Federal government IR reforms begin repair of a broken system
Our 75,000 IEU members will welcome the federal Labor government’s Secure Jobs, Better Pay Bill as an important first step to fairer workplace laws. These changes will make a difference to the wages and working lives of countless members and their families.
School and early childhood employees have been forced to work under unfair laws for decades. The government’s Bill is a good start to begin repairing a broken industrial system.
The IEU negotiates over 800 collective agreements – from some of the largest agreements in Australia to workplaces with as few as two workers. Regardless of sector or location, all education employees eagerly await these and future changes to restore some balance in their workplace.
IEU members welcome modernised bargaining, wage equity and more secure jobs
While our union is currently working through all implications of the Bill for education workers, we know the government reforms include several changes of particular importance to our sector:
Greater access to flexible work support
Members with caring responsibilities struggle daily to balance their work and family commitments as employers routinely reject any request for flexible work options. The government’s Bill will provide vital new support to working parents, carers and older employees, with employers required to try and reach agreement on flexible arrangements and explore all support options. The FWC would also have the power to order an outcome if employers continue to stonewall.
This is a huge win for IEU members and their families.
Multi-employer bargaining to get wages moving
The Bill updates the rules for multi-employer bargaining and removes many of the complex legal restrictions that have been holding back wages and conditions. Multi-employer bargaining will be able to be initiated by our union along with the right of members to take action in support of their claims regardless of how they bargain. Applications to ‘rope in’ different employers to a single agreement will be possible.
Secure jobs & fixed-term contracts
The widespread use of rolling fixed-term contracts undermines job security in education. The Bill would limit fixed-term contracts to two years and no more than two contracts. The FWC will also have the power to arbitrate fixed-term disputes and job security will become an object of the Act.
Pay equity and the gender pay gap
The gender pay gap is an issue in all industries, including our education sector with over 70% of employees being female. The changes will outlaw ‘pay secrecy clauses’ that gag female workers from talking about their pay. Gender equity will become an object of the Fair Work Act, new Fair Work Commission (FWC) Pay Equity Expert Panels will be created and the FWC will be able to order pay increases in low-paid, female-dominated industries.
A stronger independent umpire
IEU members have struggled under a system where employers can force repeated ballots of inferior agreements and game the system with bargaining delays, refusals and rejections. The proposal to give the Fair Work Commission new powers to resolve long-running disputes is a common-sense solution to assist agreement making.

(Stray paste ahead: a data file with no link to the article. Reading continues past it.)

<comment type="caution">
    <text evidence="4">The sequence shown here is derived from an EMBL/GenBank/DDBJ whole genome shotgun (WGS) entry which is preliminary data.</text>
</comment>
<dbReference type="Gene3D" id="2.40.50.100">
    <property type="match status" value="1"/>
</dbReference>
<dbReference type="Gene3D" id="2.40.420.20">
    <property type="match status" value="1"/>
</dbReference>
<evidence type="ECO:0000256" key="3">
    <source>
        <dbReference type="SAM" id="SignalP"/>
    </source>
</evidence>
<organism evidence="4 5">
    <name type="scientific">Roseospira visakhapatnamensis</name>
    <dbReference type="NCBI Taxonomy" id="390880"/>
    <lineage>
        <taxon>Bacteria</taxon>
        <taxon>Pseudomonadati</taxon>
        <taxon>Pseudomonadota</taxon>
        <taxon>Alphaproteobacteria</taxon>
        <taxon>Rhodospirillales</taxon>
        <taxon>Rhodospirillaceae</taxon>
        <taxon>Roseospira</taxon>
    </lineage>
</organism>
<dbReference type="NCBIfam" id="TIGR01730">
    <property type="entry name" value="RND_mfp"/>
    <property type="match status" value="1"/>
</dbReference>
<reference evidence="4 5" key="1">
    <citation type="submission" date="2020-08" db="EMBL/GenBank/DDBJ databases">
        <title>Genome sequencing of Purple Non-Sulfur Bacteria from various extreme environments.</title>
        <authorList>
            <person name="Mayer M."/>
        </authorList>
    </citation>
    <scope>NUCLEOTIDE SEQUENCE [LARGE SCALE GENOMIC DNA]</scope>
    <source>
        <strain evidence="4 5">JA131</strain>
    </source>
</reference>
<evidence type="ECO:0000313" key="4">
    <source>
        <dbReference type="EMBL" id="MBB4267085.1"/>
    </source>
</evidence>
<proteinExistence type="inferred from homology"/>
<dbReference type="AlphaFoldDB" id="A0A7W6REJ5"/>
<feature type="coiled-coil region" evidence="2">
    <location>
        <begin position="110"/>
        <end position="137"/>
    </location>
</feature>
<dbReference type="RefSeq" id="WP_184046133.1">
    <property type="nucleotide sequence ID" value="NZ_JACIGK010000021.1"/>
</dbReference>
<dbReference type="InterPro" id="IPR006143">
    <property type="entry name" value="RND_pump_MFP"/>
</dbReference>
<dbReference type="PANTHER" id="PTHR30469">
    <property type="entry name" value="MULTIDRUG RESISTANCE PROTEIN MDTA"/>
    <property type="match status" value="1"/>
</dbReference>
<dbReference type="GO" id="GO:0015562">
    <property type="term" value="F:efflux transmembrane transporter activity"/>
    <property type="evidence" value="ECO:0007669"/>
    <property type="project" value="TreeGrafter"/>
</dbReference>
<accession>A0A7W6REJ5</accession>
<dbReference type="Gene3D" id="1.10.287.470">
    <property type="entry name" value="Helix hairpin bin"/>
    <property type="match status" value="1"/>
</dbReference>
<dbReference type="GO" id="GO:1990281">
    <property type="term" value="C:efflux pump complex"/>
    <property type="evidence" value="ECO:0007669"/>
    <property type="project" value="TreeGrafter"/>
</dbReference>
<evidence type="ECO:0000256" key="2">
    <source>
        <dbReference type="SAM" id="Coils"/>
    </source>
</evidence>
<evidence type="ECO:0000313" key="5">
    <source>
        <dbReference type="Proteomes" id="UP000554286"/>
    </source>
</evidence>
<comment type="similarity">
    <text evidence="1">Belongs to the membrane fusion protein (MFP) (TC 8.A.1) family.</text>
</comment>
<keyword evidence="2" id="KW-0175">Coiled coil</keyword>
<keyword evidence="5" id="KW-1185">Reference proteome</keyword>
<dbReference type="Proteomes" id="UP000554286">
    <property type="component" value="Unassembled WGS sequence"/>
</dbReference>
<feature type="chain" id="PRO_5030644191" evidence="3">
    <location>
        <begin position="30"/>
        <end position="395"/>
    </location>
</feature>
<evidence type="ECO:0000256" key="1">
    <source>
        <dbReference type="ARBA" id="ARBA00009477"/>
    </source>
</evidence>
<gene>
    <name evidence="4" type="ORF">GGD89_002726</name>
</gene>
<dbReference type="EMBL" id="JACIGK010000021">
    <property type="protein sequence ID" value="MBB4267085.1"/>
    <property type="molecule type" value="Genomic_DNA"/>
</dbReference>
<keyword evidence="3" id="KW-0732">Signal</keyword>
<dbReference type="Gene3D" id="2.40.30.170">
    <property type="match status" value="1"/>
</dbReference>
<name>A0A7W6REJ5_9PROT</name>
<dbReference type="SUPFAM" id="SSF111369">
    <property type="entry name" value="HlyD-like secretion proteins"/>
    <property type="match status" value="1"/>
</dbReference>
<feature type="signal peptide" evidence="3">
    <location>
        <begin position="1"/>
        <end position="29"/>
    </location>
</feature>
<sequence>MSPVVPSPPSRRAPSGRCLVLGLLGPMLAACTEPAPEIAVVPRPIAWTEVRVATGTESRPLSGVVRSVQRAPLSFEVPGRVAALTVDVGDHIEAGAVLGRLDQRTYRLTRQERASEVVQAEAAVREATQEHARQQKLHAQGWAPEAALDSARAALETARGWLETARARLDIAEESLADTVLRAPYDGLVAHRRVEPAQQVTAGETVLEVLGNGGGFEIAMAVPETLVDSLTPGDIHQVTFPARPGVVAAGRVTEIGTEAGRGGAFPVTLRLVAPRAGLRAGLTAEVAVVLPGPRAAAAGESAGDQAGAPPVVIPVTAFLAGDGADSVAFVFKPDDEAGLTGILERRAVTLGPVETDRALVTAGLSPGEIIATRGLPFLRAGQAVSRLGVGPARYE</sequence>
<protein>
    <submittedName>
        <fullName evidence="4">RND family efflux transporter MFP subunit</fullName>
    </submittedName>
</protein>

It’s a good start, and here are the further changes needed in phase #2
The previous LNP government’s broken laws will take some time to fully unpack and repair.
The Secure Jobs, Better Pay Bill is a good start, and the next phase of government reforms must address these remaining priority issues for IEU members:
- Our right to take a stand on issues and member action: Onerous ballot requirements, legal hurdles and unworkable notice periods severely restrict the ability of members to take action in support of their issues. It’s a key reason why so many pay and workload issues remain unresolved. Employers are spending a small fortune on legal cases to prevent members taking even minor work bans.
- Further improvements to bargaining and good faith requirements: Employers often refuse to bargain, or if dragged to negotiations, reject out of hand all reasonable employee suggestions. Good faith bargaining obligations need to be strengthened to end the charade of these one-way discussions and ‘take-it-or-leave-it’ offers.
- The right of members to access their union and solve workplace problems: Unnecessary and complex restrictions limit union members being able to meet and talk with their union. These adversarial laws must change to allow for reasonable access by union representatives seeking to visit workplaces to help resolve local problems and ensure correct pay and conditions are being adhered to. Time for site-based union delegates to speak with their colleagues on common work issues and concerns must also be confirmed.
The government’s Bill will now be debated in the House of Representatives and the Senate. We know that big business and employer groups will fight back against any changes designed to improve wages and balance out the bargaining process.
Our union will continue to push for the full range of reforms needed to address stagnating wages and unstainable workloads across our schools and early childhood workplaces.